An Assistant Director of Transportation for Arizona, Steve Boschen, believes Interstate I-10 near Tuscon “…is actually much safer without barriers”. He states further:
“If there is an incident, the vehicle has a better chance at stopping once it hits the dirt median. We know that barriers are hazards. There are four times as many fatalities with a barrier than without them”.
As a result Arizona will not be installing barriers on the Interstate when they complete widening the highway between Tuscon and Casa Grande later this year. Decisions like these have implications toward the installation of the median barrier on Highway 401 between London and Chatham in the Canadian Province of Ontario.
Boschen’s conclusion comes despite comments from a local news reporter, Heather Smathers, of the Casa Grande Dispatch newspaper, who claims that “The exact numbers of cross-median crashes …is somewhat hard to quantify”. This belief is echoed by a traffic safety engineer with the Arizona Transportation Department, Kerry Wilcoxon, who explains that Arizona crash reports account for the first harmful event such as speed control and if that speed control occurred before the median cross-over then the incident is not recorded as a crash.
GoogleMaps images show that in the 95 kilometre distance between Tucson and Casa Grande Interstate 10 contains a cable barrier in the first 45 kilometres westward from Tucson. In this distance the median is only about 8 to 10 metres wide. Then the barrier stops abruptly. It is not clear whether this cable barrier is being removed during the widening of the highway.
The median width west of Tuscon is comparable to the 8-metre-wide median that used to exist in the 1980s along the stretch of Highway 401 between London and Woodstock before a concrete Jersey barrier was installed. In the 1980s there was considerable controversy with respect to the number median cross-over fatalities that were occurring and this resulted in an inquest in 1989 and the subsequent building of the median barrier.Much of Highway 401 between London and Tilbury, commonly referred to as “Carnage Alley” has a median width of approximately 12 metres. Yet the Ontario government is installing a high tension cable barrier along this 118 kilometre distance while also giving verbal assurance that a full, concrete barrier will be installed in the near future.
The news article written by Smathers referred to a 2017 research study by a graduate student from the University of Iowa who found that “…median cables reduced fatal crashes by 51.3 percent, however, the overall crash rate increased by 80.4 percent, driven ‘by an increase in property-damage-only crashes'”. However those conclusions may not consider that, reported property-damage-only increased because there was an impact to the barrier and therefore damage was caused that needed to be reported. However it is well-known that many property damage collisions do not become reported when they do not involve damage to public property. In fact a nine-year study by Gorski Consulting at a specific site in London, Ontario has shown that over 80% of collisions, which are predominantly single-vehicle, loss-of-control incidents, do not become reported to official agencies such as police. In many instances, if a vehicle is still driveable, the driver will simply drive away. Thus what may be happening with the Arizona data is that property damage collisions are not actually increasing in numbers, they are just being reported at a higher percentage because drivers cannot just driveway without leaving the tell-tale signs of a collision because damage has been caused to the cable barrier.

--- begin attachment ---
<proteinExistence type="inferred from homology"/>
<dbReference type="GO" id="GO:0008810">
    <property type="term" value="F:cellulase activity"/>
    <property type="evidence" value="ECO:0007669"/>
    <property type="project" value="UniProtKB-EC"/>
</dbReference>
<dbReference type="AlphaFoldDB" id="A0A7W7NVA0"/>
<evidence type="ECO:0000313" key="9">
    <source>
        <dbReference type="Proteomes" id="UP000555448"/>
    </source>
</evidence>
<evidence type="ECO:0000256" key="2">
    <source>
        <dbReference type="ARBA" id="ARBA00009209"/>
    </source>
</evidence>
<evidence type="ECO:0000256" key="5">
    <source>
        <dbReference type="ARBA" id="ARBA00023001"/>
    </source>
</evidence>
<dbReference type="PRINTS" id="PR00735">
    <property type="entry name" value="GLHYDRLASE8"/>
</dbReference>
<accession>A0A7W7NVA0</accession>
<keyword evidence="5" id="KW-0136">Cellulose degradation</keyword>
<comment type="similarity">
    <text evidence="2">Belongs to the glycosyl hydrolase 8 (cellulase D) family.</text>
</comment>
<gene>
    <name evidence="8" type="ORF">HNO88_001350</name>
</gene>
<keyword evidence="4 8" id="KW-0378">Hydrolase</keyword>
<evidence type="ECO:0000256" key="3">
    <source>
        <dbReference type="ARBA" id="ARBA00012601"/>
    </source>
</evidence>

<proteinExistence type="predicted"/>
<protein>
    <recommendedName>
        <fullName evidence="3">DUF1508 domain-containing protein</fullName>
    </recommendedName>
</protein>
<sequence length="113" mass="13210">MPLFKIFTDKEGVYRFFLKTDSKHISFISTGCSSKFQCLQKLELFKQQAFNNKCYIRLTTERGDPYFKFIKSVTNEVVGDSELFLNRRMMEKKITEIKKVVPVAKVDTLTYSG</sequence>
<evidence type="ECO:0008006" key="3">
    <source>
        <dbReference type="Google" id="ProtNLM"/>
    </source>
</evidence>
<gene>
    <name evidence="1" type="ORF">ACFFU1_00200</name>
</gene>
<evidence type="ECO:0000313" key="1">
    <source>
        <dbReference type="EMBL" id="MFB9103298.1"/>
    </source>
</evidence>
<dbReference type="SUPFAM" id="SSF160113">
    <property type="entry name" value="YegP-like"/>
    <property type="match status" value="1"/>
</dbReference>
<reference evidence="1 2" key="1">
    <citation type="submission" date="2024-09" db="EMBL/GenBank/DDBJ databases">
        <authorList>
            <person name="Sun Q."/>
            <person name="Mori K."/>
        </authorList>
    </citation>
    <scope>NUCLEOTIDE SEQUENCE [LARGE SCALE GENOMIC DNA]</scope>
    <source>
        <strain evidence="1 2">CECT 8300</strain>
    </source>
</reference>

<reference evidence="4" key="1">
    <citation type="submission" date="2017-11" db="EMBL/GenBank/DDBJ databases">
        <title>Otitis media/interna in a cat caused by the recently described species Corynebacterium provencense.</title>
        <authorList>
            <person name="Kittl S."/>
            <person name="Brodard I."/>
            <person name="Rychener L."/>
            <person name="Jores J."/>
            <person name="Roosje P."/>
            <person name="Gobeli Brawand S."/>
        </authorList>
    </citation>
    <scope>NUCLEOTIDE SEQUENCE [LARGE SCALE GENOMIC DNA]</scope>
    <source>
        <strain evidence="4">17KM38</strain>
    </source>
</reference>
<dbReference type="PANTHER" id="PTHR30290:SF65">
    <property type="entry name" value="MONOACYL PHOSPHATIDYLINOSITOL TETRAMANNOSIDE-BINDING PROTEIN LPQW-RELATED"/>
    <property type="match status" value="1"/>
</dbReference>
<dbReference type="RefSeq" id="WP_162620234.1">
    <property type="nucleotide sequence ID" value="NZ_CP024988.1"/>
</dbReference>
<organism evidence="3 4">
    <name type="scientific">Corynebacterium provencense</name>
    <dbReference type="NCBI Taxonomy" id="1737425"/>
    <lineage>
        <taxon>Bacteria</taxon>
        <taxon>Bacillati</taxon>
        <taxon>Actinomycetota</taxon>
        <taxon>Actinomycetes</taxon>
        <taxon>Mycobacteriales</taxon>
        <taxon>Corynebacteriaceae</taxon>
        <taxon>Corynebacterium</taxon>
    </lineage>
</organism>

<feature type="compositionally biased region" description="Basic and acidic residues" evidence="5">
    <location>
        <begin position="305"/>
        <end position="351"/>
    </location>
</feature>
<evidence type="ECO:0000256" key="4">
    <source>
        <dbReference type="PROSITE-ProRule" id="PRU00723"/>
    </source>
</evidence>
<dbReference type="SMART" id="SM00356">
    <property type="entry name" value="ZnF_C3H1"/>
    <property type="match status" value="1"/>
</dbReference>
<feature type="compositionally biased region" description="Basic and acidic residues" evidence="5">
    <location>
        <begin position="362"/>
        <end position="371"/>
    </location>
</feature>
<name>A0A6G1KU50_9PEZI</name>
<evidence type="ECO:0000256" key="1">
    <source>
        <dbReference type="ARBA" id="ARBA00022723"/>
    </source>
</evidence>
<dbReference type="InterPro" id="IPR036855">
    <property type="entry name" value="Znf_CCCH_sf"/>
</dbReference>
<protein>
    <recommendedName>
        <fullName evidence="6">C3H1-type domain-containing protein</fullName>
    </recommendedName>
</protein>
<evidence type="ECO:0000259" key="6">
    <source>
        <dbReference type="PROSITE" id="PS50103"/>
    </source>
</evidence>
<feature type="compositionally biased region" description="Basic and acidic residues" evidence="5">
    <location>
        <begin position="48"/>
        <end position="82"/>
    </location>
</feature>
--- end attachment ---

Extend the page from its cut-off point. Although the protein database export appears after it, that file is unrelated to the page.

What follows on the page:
The negative opinions of administrative officials from the Arizona Department of Transportation regarding median barriers should raise some concern. It is not clear whether they understand how the data they rely upon was collected and how various conclusions from investigations along with the coding conventions for reporting collisions can lead to erroneous conclusions. In some areas of Interstate I-10, for example, the median about 84 feet, or over 25 metres. With such wide medians there is a lessened opportunity for cross-median fatalities for the obvious reason that the median is too wide. Furthermore, when concluding that there are four times as many fatalities with barriers as there are without, a bazaar comment in itself, there is no clarification that all roadside barriers are not the same. Such that an impact to the guardrail barrier or its terminal could be coded the same as an impact to a cable barrier or a concrete Jersey barrier. Certainly if the bazaar conclusion that barriers “cause” four times more fatalities were true why would roadway authorities worldwide be installing expensive barrier systems? It is these kinds of unusual comments that need to be exposed to the public that is not capable of discerning what information is fake and what is real.